by Elizah Leigh
Categories: Film/TV.


Just how many people have cozied up in the movie theater to take in James Cameron’s 3D eco-spectacular flick, Avatar, since its mid-December 2009 premier? Based on current lifetime domestic gross figures totaling $601,142,000, it’s probably safe to say that everyone and their uncle has seen it by now.

Those of you who lean toward all things green have probably been scratching your heads for a while now, wondering precisely what happens to the rather sturdy plastic glasses that are collected once the final credits roll and it’s a reasonable concern given the fact that approximately 935,834 pairs are issued daily in just Real-D theaters alone.

RealD officials state that all reclaimed glasses dropped into their cardboard recycling bins or mailed back by eco-conscious consumers to their headquarters (at RealD 100 North Crescent Drive, Suite 120 Beverly Hills, CA 90210) are sanitized – i.e. washed up to 500 times — tucked into new plastic pouches and reused in theatres across the world. It is also interesting to note that glasses that are worse for the wear end up being melted down and converted into new consumer plastic items.

That information is a huge relief considering USA Today’s calculations that the estimated 42.1 million pairs of glasses that have been issued thus far would span more than 3,987 miles if they were lined up end-to-end from Los Angeles to Greenland’s Angmagssalik. Since the 3D trend is likely to become a bona fide film going institute now that Avatar has surpassed all wildest expectations, it is encouraging that 3D glass manufacturers are taking their eco-role seriously.

Of course, the most ideal scenario would be for all 3D movie attendees to reuse their glasses for all future shows and for theaters to reward eco-responsible patrons with a $2 – $3 discount off the sizable admission price. By making the consumer personally responsible, our environment could enjoy a breather since resources and shipping miles would be saved, plus the manufacturer would earn serious eco-cred and a great deal of money in the process.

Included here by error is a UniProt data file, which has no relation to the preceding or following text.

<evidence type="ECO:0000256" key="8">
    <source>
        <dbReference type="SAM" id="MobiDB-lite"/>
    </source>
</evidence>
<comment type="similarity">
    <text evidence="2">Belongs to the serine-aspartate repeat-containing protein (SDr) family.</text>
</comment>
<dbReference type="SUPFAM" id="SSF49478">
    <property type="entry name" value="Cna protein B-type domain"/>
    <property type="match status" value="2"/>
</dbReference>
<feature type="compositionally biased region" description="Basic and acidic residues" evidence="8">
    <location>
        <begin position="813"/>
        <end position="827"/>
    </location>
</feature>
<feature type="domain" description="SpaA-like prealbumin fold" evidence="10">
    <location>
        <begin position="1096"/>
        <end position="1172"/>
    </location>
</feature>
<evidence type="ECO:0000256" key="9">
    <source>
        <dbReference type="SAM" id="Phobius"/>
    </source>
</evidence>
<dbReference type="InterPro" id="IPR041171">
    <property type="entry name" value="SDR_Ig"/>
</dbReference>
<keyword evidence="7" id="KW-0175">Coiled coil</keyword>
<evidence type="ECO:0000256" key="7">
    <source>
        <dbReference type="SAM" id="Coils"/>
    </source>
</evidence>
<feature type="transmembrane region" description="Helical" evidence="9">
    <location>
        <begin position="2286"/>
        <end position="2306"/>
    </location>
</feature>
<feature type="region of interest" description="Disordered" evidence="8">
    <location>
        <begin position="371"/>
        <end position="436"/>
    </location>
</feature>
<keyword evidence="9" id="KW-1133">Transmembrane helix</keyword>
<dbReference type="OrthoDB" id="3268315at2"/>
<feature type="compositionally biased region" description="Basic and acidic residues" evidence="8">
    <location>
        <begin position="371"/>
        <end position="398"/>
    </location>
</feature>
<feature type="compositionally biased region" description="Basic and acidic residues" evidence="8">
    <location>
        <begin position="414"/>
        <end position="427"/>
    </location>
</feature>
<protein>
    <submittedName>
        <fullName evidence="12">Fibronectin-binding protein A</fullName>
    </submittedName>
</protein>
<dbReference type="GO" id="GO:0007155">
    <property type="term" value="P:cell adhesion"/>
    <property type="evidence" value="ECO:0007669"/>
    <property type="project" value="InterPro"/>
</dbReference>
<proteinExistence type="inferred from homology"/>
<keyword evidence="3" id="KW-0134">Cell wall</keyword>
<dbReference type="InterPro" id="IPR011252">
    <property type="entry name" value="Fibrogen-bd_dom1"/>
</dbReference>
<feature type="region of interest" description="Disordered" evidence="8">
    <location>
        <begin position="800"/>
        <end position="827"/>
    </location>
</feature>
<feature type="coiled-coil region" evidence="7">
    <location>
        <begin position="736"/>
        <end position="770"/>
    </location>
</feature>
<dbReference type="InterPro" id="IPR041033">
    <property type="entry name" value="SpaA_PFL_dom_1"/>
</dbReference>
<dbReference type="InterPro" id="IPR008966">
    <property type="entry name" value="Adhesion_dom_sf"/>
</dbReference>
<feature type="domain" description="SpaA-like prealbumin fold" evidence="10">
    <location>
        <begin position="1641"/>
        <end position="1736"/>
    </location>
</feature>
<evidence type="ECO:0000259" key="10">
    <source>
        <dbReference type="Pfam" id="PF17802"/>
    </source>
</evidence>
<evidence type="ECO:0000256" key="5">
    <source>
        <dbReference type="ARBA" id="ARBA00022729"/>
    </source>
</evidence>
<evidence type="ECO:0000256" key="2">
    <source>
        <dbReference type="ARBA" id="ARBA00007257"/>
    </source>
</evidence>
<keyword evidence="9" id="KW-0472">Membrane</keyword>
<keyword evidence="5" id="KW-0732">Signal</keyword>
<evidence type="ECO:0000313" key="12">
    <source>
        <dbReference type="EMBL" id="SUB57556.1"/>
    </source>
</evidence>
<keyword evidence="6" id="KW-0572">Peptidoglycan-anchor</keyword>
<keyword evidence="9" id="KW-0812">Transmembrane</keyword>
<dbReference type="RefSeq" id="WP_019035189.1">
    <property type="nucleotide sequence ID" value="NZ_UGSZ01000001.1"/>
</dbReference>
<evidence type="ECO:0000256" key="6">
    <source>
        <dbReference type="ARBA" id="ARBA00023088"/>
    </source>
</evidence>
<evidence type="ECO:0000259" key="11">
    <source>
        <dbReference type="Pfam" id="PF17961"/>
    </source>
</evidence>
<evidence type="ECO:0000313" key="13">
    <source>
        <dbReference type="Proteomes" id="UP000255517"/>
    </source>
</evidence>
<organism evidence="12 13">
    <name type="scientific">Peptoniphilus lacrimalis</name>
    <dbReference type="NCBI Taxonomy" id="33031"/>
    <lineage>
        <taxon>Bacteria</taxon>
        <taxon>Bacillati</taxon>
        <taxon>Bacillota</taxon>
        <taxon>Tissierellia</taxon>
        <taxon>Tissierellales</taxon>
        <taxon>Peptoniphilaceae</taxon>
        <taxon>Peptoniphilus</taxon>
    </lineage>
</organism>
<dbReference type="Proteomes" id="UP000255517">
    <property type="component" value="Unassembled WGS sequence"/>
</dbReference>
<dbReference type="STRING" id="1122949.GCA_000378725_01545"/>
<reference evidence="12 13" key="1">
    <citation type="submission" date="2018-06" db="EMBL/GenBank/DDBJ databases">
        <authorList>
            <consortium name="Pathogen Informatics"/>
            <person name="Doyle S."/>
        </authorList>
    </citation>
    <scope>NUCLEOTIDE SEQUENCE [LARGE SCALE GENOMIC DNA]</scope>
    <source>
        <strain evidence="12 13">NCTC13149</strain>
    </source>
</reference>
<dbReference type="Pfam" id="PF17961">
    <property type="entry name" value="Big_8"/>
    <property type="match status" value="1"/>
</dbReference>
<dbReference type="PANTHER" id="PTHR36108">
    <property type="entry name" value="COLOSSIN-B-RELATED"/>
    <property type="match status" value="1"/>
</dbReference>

Via Tonic

  • James Johnson

    This is all really interesting that they seem you to want to return them in the US. At cinemas in Australia, you’re told to keep them and re-use them as then you don’t need to re-purchase them and it is better for the environment.

    You can see part of that happening here:

    • Steve

      Great point! One problem with the ecorazzi article is that there are no statistics on the percentage of people who actually “recycle” their 3-D glasses in the US and countries like Australia. I live in the ‘green’ city of Eugene in the “Blue State” of Oregon and even here there are are always a few people who laugh audibly when the recycling promo for 3-D glasses plays before films like Avatar. Theaters charge an additional $3-5 for each 3-D ticket. Even if save your glasses and bring them back to the theater you have to pay the fee. Even people I know personally say, “well if they’re going to charge me extra I’m taking the glasses home” where they inevitably get thrown away.
      I’m not convinced that ‘greening’ 3-D is working here in the States.

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